It was fortunate that no passengers died. But a video circulating on social media shows how much more tragic the crash-landing of an Emirates plane at the Dubai International on Wednesday could have been. Despite the evacuation instructions of the cabin crew, several passengers can be seen looking for their carry-on bags, wasting time and blocking the gangway for others.
Fortunately, even as the aircraft was aflame, all the passengers and crew managed to escape in time. Fourteen people were admitted to the hospital later. However, a firefighter died while trying to douse the fire.
The flight had more than 300 people aboard – 226 from India.
“I did not have to think twice on what I should take – my bag from cabin or to take my 10-year-old son – when the crew asked me to jump off the aircraft in a minute,” Shahina Rashid, a passenger on the flight told the New Indian Express.
While Rashid managed to secure her passport that was in her handbag, she ended up losing many valuables. “Some of them managed to collect bags from cabin and jumped with it,” she said. "Now I don’t think anything would be left in the debris."
As the video shows, even a slight delay could have been fatal.
Not just Indians
This kind of inattention to instructions isn't specific to Indians, said Mohan Ranganathan, an aviation safety expert, but Indians do generally have a lax view of security when it comes to the risks of flying.
Safety demonstrations on domestic routes in India is “a bit of a joke” since most drills are carried out perfunctorily, Ranganathan said. Frequent fliers often feel complacent hearing the same thing over and over.
But inattention to safety instructions remains a concern everywhere. A flight attendant working with Fly Dubai airlines in Dubai said that no matter what staff do, safety is never a flier’s concern until an incident actually occurs.
“People sleep during the safety drills or just nod along while we work hard to tell them what to do during emergency situations,” she said, requesting anonymity. “It’s a little disheartening but more scary because so many lives are at stake and people are not willing to pay attention for their own.”
Another flight-attendant working with a domestic airline in India agreed, but added that many first time fliers who may have not had a formal education miss out on these safety instructions – because they are only in English and Hindi.
“The instructions are finished in about two minutes, much before a person can realise what’s happening in front of him,” she said. “It’s easy to ignore these things as people think what can happen in a two-hour flight but that’s the first form of negligence that we encounter and then it goes on to such a stage where evacuation becomes difficult because people don’t know what to do and they are now panicking.”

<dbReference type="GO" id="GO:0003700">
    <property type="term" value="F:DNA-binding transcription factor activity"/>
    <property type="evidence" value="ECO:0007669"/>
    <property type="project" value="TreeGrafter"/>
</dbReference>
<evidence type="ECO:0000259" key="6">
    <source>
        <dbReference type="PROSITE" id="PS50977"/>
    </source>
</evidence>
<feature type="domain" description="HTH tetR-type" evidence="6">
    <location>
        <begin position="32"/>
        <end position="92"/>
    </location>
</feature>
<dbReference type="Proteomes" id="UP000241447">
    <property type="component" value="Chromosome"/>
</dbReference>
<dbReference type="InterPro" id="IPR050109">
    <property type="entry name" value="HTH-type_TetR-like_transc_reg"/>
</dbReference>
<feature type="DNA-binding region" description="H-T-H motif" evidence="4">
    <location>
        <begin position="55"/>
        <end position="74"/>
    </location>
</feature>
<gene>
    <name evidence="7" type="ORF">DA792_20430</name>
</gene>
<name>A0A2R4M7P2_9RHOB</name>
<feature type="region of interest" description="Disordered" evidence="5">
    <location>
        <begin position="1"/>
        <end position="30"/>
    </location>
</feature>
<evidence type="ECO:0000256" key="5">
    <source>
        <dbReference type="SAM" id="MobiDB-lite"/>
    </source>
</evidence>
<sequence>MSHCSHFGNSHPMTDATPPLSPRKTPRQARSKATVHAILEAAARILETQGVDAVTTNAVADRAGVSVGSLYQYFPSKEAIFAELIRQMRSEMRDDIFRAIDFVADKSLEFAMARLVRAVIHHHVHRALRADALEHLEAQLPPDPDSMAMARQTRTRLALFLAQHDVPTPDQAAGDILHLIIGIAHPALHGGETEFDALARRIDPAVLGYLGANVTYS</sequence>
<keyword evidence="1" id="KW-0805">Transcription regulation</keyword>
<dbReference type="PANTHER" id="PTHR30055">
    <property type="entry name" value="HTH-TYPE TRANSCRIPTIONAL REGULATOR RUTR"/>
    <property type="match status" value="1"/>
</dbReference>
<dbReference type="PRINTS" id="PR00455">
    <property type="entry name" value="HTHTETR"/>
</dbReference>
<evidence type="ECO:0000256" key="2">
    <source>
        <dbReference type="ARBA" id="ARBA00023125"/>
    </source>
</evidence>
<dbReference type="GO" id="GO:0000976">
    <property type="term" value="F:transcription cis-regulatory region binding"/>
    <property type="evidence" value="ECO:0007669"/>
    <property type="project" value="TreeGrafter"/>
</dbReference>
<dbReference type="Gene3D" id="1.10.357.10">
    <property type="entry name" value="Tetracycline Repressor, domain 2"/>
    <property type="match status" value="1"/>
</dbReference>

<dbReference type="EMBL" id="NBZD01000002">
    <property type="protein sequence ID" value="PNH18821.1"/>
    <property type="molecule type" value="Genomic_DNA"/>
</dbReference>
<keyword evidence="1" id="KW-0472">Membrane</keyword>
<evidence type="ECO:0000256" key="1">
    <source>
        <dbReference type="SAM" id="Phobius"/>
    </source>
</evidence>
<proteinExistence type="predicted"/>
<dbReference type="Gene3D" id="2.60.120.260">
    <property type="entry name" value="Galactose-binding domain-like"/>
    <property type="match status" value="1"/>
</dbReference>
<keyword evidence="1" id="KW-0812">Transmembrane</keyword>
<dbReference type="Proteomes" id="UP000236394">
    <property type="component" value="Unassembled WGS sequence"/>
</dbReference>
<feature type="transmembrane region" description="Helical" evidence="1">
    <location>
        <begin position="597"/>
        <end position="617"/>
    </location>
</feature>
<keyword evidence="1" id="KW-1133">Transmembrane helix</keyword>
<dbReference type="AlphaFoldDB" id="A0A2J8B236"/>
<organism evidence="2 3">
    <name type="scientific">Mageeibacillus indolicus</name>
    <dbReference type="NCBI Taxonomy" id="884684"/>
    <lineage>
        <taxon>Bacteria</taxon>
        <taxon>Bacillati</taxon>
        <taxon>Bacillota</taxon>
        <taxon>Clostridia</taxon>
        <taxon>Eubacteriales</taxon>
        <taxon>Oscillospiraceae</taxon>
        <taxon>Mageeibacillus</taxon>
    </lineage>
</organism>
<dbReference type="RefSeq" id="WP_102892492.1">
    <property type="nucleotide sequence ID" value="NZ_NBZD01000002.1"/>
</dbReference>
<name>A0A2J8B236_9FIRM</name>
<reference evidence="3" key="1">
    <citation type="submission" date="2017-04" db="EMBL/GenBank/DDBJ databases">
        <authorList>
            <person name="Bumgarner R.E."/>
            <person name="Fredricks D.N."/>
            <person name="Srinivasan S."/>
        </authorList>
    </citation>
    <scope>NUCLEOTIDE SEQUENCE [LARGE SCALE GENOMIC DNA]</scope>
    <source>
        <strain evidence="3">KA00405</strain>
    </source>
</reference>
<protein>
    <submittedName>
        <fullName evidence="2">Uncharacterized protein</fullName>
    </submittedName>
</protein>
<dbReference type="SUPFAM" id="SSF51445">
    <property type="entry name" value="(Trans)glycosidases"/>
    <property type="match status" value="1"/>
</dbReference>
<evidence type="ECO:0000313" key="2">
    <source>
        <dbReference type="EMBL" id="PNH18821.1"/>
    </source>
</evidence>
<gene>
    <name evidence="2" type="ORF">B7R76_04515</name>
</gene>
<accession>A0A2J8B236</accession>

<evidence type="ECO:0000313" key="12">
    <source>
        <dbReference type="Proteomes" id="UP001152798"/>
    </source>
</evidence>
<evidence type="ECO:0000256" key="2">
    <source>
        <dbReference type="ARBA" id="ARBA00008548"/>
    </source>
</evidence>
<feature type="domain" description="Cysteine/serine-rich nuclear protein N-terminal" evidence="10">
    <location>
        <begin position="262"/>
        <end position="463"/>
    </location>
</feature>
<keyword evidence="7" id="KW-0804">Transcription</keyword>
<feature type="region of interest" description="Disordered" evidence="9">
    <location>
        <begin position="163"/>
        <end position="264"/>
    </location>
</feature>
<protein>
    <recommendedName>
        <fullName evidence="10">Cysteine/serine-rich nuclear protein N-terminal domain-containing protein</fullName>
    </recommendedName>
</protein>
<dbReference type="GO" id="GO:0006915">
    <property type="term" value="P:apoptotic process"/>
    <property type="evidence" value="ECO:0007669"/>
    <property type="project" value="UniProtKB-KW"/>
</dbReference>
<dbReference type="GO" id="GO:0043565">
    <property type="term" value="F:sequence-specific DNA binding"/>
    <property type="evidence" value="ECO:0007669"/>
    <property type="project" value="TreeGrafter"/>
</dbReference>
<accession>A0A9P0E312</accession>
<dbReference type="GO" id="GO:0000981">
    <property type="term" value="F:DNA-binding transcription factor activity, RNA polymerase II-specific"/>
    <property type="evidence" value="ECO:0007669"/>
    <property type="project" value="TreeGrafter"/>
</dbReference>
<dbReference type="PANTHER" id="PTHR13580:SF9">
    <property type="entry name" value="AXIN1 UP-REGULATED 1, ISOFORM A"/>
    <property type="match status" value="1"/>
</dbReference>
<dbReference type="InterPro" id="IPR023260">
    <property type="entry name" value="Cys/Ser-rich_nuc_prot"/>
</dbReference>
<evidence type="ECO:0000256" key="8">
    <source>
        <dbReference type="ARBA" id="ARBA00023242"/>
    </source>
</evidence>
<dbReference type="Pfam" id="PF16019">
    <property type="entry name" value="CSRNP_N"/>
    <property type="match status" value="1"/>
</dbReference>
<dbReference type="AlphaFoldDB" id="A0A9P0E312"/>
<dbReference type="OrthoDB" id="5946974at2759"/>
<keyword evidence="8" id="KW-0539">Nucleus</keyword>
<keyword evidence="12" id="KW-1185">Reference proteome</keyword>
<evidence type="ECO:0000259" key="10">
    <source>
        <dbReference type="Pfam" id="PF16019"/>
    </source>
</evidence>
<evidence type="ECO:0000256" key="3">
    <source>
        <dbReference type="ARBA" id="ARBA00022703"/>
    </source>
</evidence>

No baggage warnings
While all airplanes carry pictorial safety instructions in the form of a card on each seat and some carriers even carry instructions for the visually handicapped, Ranganathan pointed out that no airlines instruct passengers to leave their baggage behind in case of an emergency.
However, not everyone agrees that the fault lies with the way safety demonstrations are conducted. Captain Shakti Lumba, former head of operations at IndiGo, said that people will always rush for their baggage in such situations – no matter how good the safety drill is.
“They are all humans and we are born possessive about our stuff so unless there’s an inherent understanding that this behaviour is life-threatening for all passengers, people will still do it,” Lumba said. “Every second here is important but people don’t realise it. They think their personal belongings are more important because they won’t be able to get them later.”
Humans, he says, are hard wired to defy authority and the only way to make flights safer is to remove the possibility of even having luggage nearby.
“They should just do away with cabin luggage and it will solve many safety and security problems in no time,” he said. “If they can’t access the luggage, they won’t rush for it.”
But for that, airplane manufacturer and industry lobbies as a whole will have to arrive at a collective decision. Till the time that happens, people need to be careful about their lives and weigh the cost of their actions, said Ranganathan.
“Many of those on the Emirates flight were actually labourers and people without passports and documents are treated really badly on airports in the Middle East,” he said. “So their actions are still not correct, but we can perhaps imagine why they would end up behaving like this."